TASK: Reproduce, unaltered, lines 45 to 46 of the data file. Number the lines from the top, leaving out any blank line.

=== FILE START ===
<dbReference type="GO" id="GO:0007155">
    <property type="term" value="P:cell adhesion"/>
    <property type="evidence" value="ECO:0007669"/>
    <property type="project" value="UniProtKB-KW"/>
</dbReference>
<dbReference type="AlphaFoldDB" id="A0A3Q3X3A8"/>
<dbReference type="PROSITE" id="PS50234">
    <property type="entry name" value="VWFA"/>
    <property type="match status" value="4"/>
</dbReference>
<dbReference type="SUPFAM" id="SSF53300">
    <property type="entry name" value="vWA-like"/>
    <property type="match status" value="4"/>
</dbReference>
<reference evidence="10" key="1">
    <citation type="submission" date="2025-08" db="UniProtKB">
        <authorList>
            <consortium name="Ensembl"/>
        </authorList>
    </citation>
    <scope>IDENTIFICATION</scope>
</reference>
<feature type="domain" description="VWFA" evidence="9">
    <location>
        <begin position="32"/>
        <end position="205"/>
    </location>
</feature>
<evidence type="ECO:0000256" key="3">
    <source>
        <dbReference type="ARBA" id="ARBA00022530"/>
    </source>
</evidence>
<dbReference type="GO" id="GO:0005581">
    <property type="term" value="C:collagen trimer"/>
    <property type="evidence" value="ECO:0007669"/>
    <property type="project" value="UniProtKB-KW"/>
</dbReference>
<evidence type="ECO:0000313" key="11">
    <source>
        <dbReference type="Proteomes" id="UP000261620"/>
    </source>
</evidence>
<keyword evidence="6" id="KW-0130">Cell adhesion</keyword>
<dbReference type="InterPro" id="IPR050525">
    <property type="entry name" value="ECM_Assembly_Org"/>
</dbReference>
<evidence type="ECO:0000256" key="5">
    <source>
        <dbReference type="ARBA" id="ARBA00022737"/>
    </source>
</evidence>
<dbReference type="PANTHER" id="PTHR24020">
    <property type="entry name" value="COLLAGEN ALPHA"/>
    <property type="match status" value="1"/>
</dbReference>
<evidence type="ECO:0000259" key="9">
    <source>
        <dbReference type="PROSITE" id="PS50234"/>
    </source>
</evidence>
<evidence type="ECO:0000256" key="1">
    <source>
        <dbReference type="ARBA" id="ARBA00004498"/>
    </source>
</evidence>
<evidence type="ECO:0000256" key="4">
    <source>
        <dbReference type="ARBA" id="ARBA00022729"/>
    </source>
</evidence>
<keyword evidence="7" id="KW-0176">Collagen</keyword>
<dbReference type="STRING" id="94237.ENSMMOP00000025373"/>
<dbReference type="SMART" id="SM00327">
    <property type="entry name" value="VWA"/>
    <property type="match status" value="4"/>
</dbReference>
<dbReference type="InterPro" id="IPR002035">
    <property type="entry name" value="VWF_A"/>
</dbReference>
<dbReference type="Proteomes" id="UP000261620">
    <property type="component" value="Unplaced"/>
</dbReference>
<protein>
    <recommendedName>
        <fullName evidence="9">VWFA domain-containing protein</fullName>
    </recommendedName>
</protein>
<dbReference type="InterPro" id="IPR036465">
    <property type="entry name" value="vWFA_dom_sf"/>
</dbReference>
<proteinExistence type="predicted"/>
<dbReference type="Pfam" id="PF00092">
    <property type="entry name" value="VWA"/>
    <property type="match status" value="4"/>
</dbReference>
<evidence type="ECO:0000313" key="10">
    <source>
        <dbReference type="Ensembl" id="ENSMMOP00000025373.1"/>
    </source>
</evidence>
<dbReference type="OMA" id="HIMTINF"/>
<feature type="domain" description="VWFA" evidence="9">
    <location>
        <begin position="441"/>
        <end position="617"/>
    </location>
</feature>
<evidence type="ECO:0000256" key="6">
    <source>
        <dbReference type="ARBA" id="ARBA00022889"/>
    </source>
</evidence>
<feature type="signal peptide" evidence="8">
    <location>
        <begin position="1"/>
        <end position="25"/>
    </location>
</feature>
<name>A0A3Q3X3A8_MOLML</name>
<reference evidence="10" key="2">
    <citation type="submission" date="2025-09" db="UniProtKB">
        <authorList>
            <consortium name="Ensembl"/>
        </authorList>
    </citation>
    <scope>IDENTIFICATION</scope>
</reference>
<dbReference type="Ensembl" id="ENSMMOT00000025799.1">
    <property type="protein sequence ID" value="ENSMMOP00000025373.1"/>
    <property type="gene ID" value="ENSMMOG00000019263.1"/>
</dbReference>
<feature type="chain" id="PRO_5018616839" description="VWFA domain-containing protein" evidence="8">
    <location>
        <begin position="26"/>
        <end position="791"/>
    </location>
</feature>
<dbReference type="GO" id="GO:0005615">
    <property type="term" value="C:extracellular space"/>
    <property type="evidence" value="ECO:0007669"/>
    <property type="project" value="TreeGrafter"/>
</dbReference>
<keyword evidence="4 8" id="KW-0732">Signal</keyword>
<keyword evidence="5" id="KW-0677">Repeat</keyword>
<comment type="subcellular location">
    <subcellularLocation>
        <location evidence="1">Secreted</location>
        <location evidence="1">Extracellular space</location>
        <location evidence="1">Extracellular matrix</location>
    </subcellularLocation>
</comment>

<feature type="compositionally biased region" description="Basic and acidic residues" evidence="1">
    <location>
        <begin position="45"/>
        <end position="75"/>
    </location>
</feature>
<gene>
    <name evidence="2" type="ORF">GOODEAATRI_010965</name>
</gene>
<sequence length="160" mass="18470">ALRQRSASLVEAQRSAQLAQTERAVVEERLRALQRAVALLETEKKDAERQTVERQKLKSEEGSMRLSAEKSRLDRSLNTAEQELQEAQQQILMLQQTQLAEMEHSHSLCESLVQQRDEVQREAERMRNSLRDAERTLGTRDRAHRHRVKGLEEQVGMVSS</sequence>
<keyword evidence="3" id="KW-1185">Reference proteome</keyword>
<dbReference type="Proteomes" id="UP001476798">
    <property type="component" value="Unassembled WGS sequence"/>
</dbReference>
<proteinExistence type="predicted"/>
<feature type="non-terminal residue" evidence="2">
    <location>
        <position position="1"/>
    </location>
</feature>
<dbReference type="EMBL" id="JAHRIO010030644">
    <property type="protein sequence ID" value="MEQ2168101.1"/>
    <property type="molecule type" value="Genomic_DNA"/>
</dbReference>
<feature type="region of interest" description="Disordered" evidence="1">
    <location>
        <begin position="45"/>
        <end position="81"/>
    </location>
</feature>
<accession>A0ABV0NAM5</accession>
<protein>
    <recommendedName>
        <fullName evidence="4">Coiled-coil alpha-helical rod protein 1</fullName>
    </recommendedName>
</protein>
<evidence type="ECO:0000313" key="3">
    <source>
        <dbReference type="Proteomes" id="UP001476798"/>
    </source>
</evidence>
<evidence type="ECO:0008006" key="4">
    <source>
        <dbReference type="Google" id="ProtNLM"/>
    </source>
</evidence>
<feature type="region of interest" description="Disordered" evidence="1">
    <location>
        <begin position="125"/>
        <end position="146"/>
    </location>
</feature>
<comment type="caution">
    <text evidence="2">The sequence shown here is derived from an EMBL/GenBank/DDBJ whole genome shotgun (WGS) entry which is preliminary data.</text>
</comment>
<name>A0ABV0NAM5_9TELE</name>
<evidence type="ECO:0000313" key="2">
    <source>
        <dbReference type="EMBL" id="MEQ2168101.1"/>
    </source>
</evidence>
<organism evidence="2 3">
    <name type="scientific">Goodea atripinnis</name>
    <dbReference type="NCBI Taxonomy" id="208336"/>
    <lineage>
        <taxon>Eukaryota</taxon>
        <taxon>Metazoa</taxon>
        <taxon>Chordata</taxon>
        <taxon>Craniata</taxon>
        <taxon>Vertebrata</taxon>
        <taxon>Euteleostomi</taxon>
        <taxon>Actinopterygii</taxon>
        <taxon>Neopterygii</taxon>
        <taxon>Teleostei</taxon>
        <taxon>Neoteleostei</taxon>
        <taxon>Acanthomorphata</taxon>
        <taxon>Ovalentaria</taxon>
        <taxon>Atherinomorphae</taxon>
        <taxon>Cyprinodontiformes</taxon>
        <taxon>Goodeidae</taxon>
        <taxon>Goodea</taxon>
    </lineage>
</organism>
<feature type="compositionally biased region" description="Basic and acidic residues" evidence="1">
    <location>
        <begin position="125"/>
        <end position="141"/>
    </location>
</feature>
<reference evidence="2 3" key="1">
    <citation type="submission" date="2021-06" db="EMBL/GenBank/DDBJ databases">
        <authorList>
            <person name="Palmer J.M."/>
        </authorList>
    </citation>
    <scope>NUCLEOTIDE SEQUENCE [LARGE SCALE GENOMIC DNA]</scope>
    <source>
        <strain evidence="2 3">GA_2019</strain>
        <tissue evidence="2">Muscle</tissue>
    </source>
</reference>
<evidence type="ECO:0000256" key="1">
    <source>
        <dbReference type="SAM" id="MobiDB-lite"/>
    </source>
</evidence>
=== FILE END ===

<dbReference type="InterPro" id="IPR050525">
    <property type="entry name" value="ECM_Assembly_Org"/>